Nikolai Shabalin: New Arctic islands form fairly often
Mr. Shabalin, how did the new Arctic island form?
There is nothing supernatural about this. You see, Coronation Glacier on Baffin Land has been melting rather actively since the late 1980s, and its annual melting speeds are accelerating, having now reached about 30 meters per year. The glacier's sections are located on islands and on the water surface. When the ice retreats, quite often, some islands are exposed. This island is larger than others and may therefore exist for a long time.
What does the island look like?
This amorphous formation consists of boulders and soil sections. They are quickly eroded by currents and are carried away by annual ice floes. This island will also disappear sometime in the future, and a bank covered by a shallow layer of water will remain in its place. This process may take several years.
And what can scientists learn from it?
The island may prove interesting for geocryologists and glaciologists. For example, it is possible to study the erosion of Arctic shorelines and other formations, like this island, and everything linked with geomorphology there. We can take a number of satellite photos and see how long the island will last and how the shoreline changes. This makes it possible to effectively streamline methods for studying geomorphological processes from remote sensing satellites.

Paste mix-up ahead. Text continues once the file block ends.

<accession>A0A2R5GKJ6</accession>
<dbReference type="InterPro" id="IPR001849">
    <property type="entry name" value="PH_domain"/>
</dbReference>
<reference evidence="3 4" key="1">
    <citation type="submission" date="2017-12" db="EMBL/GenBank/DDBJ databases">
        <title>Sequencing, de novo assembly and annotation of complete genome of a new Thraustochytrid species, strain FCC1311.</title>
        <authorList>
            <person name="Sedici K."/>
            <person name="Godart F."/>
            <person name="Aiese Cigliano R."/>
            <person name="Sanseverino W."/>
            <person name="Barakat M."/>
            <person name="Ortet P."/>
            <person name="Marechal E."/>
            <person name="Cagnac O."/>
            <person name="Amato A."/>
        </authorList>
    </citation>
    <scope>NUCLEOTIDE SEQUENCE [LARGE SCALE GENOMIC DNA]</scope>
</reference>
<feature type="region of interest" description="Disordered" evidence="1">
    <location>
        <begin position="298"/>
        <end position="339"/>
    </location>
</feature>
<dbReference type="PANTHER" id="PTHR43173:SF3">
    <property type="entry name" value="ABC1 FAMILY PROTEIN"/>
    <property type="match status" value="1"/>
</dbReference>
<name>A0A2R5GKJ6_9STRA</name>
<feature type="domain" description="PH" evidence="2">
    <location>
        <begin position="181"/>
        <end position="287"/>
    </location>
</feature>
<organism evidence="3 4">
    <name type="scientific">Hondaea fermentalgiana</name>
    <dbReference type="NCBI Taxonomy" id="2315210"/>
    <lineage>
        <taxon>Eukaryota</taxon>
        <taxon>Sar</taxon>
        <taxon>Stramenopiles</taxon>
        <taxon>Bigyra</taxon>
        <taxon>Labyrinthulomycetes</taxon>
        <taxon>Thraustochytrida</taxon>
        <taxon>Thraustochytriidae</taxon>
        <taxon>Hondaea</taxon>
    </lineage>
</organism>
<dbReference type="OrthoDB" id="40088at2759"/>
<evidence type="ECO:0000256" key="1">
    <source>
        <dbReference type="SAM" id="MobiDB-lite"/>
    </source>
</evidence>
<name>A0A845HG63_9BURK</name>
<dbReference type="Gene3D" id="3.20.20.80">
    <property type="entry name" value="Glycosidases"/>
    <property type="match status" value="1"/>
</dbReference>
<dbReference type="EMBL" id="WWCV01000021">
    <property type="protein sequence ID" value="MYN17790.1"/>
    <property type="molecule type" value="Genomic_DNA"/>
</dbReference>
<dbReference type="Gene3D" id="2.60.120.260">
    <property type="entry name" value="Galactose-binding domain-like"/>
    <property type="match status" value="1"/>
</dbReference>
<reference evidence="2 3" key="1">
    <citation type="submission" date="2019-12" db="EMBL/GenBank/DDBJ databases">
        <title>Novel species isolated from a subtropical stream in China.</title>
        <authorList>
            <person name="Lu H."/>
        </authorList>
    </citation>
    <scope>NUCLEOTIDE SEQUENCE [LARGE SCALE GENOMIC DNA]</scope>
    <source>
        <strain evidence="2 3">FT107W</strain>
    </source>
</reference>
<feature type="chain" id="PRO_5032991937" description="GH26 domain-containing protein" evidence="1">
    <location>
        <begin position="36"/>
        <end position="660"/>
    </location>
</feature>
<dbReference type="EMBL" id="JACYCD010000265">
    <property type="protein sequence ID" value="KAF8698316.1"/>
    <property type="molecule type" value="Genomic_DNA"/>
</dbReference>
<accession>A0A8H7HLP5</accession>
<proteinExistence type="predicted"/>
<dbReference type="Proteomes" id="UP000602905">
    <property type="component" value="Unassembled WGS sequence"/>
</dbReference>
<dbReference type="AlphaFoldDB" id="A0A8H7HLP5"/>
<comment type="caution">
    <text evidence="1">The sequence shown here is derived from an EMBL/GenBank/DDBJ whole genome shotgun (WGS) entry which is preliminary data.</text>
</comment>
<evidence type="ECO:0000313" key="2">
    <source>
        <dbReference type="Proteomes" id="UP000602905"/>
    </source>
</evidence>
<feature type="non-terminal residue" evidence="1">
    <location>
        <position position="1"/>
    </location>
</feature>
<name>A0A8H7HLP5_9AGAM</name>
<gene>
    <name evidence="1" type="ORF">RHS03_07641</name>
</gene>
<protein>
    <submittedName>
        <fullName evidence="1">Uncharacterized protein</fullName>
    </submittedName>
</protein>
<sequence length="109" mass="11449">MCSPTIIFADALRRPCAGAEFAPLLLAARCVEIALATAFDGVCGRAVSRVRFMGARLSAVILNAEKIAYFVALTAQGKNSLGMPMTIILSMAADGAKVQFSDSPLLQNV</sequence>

Why do such glaciers form? Is this linked with global warming or is this a natural cyclical process, as many people believe?
This is certainly caused by climate change. It is a fact recognized by most scientists all over the world, with only small groups denying climate change. Some opportunists claim that this is only a local peak, due to be followed by global cooling soon. But it's hard to deny statistics: global warming is currently taking place. Arctic temperatures are rising faster than average global temperatures. Sea-ice formations have been hitting an all-time low since 2007.